IV Troop
October 3, 2010, 09:32 AM
"The Glock .45 saved the day in that case "

"If the Glock saved the day, why did you take the picture with the 29 on the bunnies?

Those rabbits didn't look big enough to require a 45, let alone a 44 magnum. "

The Glock allowed me to continue to hunt while the 29 unthawed on my defroster. The picture was taken with the M29 because thta is what they were shot with.

PRM
October 3, 2010, 09:47 PM
I've got a Model 60-9 S&W that has broken two hammer blocks. The original hammer block and the second that was sent by the factory were MIM parts. Cheap pot metal junk. Although not common, this type of breakage was apparently frequent enough that it was addressed by S&W. They now are sending stamped steel replacement parts.

LightningMan
October 3, 2010, 10:18 PM
My most recent revolver failure was a broken transfer bar on a Ruger Vaquaro after 1000's of rounds fired through it, and not to mention all the 1000's of times I've dry-fired it/them, as I have 4 of them. A month ago I broke a hammer plunger on the mate for the above gun. When you shoot Cowboy Action a lot, you tend to break parts sooner or later. LM

Four Knives
October 3, 2010, 11:11 PM
Shooting a range-owned SW MP340 with Magtech 158gr SJSP 357 had a cylinder lock up.

Lockup was caused from crimp jump as explained above, where the recoil from previously fired rounds in the cylinder caused a latter bullet to pull forward out of the shell from inertia.

The projectile came out of the case nearly 1/4".

TexasBill
October 4, 2010, 12:34 AM
Total revolver malfunctions since 1970: Two. The first was a brand-new Colt Python in which the hand broke after just a few dry-firings. Part was replaced and I never had another problem with it. The second was my fault; I was shooting some especially hot Magnum hand loads through a S&W Model 66 and a primer backed out. Fixed with rubber mallet and more attention to proper reloads. Many of the revolvers I have had over the years have had thousands of rounds through them, a few have had tens of thousands of rounds down the barrel.

With autoloaders, I have had the usual FTF, FTE issues as well as problems with springs, extractors and such. Those problems were rare, however, and easily corrected.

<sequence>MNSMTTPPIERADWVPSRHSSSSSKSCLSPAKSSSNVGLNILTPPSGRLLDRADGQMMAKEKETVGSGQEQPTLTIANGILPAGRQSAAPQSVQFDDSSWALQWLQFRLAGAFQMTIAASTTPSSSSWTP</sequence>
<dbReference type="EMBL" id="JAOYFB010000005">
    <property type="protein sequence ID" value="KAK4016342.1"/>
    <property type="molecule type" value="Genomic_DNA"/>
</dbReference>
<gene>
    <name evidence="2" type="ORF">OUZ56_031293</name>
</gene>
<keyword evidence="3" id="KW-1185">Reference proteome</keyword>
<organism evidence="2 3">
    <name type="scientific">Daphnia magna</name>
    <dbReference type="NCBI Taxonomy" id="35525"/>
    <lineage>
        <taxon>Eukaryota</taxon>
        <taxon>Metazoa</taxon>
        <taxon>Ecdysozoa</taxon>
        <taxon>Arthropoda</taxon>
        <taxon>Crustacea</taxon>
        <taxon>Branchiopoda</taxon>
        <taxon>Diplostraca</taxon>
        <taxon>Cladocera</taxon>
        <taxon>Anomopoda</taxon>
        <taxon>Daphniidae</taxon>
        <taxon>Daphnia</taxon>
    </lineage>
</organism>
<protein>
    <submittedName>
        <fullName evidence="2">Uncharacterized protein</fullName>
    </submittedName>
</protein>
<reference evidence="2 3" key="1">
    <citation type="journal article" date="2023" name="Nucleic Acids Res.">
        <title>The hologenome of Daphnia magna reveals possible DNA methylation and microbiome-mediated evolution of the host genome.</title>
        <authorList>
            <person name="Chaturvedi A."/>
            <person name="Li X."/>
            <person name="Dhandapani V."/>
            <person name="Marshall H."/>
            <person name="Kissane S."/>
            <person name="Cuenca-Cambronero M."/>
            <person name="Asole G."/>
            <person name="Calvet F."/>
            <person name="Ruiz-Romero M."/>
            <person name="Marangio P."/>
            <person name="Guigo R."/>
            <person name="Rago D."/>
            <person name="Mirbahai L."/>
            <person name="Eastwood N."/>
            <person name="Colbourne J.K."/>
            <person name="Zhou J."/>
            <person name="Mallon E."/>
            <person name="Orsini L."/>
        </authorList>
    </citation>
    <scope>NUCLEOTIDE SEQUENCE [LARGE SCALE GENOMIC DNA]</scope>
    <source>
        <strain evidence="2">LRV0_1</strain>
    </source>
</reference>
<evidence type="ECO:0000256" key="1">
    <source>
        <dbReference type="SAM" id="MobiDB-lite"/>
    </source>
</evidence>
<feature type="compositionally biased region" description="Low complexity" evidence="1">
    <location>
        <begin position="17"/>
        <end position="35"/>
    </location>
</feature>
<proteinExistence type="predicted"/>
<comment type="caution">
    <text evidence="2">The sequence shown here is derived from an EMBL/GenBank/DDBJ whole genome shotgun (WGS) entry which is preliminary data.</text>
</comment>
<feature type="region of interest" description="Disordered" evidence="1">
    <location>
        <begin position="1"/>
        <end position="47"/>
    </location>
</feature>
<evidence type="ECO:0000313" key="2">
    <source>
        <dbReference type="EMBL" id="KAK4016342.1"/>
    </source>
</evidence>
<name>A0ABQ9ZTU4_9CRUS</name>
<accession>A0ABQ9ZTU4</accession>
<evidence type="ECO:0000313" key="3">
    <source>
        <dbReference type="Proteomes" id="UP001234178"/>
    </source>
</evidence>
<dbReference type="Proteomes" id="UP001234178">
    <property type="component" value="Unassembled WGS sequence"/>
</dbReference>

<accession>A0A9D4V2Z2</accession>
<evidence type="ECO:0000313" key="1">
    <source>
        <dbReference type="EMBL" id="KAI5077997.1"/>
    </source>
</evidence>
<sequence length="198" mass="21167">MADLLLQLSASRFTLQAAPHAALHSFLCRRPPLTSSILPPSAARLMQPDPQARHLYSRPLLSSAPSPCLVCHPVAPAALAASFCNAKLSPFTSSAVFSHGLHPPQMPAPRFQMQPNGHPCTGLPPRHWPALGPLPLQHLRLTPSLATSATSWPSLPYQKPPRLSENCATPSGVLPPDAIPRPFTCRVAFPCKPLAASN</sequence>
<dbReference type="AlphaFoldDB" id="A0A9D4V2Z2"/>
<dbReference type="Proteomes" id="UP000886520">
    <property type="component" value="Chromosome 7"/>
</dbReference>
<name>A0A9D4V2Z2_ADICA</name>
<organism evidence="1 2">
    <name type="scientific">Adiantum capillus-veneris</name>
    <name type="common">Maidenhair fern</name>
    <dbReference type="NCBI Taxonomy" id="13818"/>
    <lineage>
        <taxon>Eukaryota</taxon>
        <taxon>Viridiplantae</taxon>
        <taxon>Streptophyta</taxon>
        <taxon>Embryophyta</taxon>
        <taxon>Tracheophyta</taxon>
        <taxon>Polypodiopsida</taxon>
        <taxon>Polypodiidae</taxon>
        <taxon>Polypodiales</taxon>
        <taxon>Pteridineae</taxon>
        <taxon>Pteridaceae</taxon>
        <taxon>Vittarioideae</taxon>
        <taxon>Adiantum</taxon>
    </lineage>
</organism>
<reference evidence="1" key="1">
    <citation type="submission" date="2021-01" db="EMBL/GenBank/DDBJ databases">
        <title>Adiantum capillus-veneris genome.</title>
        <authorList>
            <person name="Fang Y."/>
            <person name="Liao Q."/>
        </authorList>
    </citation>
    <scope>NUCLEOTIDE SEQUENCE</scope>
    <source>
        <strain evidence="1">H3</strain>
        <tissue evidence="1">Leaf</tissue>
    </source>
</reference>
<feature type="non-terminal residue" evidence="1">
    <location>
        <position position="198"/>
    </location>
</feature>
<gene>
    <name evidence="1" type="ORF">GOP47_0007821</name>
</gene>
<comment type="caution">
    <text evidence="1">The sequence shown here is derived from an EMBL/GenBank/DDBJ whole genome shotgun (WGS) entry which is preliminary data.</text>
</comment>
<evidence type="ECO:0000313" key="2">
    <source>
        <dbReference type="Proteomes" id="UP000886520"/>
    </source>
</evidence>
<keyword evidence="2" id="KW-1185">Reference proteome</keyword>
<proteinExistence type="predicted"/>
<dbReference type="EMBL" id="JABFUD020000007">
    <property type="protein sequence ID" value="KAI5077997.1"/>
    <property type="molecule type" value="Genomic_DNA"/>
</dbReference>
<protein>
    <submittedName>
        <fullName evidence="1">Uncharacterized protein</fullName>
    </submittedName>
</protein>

I keep all of my guns clean and oiled. And I don't have any complaints or concerns about them.

IV Troop
October 4, 2010, 12:42 AM
Four Knives,

I have had heavy cast loads jump crimp in my old 5.5" Blackhawk that was converted to a Bisley frame. I cannot really consider it a revolver failure though. A heavier crimp solved the problem.

I have also had a couple of 25-2s with lightened mainsprings give light primer strikes. One was a chopped 4" gun that I bought used and had been "bubba" gunsmithed.

Thaddeus Jones
October 4, 2010, 12:37 PM
In 40 years of toting and shooting revolvers, other than bad ammo, I've never had a failure to go bang.

I do preventative maintenance such as tightening screws, and checking the ejector rod. I also keep my revolvers meticulously clean.

And I don't own any revolvers made after the year 2000 either. So no MIM or other cost cutting problems to worry about. :)

xXxplosive
October 4, 2010, 02:02 PM
Mod. 19 ejector rod loosened while fireing some heafty Norma 357 Mag. rounds.............loved that Norma Pistol Ammo......can't get it anymore I guess.
Anyway, finally got the cylinder opened, tightened the rod and walla......perfect again.

jmr40
October 4, 2010, 05:39 PM
A fellow could take clean revolvers and pistols out of the safe, to the range and fire a few hundred rounds through them. Clean them and put them back in the safe and never experience a failure from a revolver in a lifetime. Maybe a few failures from a pistol.

The problem is that people who actually carry guns in the real world do not always have the ability to keep their guns so meticulously clean. Put enough dirt, mud, snow, or any other crud into any of them and you will eventually have problems. The revolvers will be the first to fail and the hardest to get working again.

1911Tuner
October 4, 2010, 06:05 PM
Well there is a reasion why revolvers went out of style in like 1900.

:scrutiny:

Revolvers have never gone out of style...

My brother had to send his, back up ,gun for repair, it wouldn't fire. It was a Charter Arms.


That's kinda self-explanatory. Charter has never really fielded a good revolver. Most of'em will work...for a while anyway.

Marshall
October 4, 2010, 06:15 PM
I've never experienced a failure in my revolvers. (Knock on wood)

Confederate
October 4, 2010, 06:27 PM
I had a new Virginia Dragoon .44 mag I went out to shoot. On the second round the stainless steel hammer shattered like glass! I lived in Virginia at the time and dropped it off by Interarms. They fixed it and then the gun worked. It was wildly inaccurate, though, and the cylinder throating was almost non-existent. It was just a bad gun.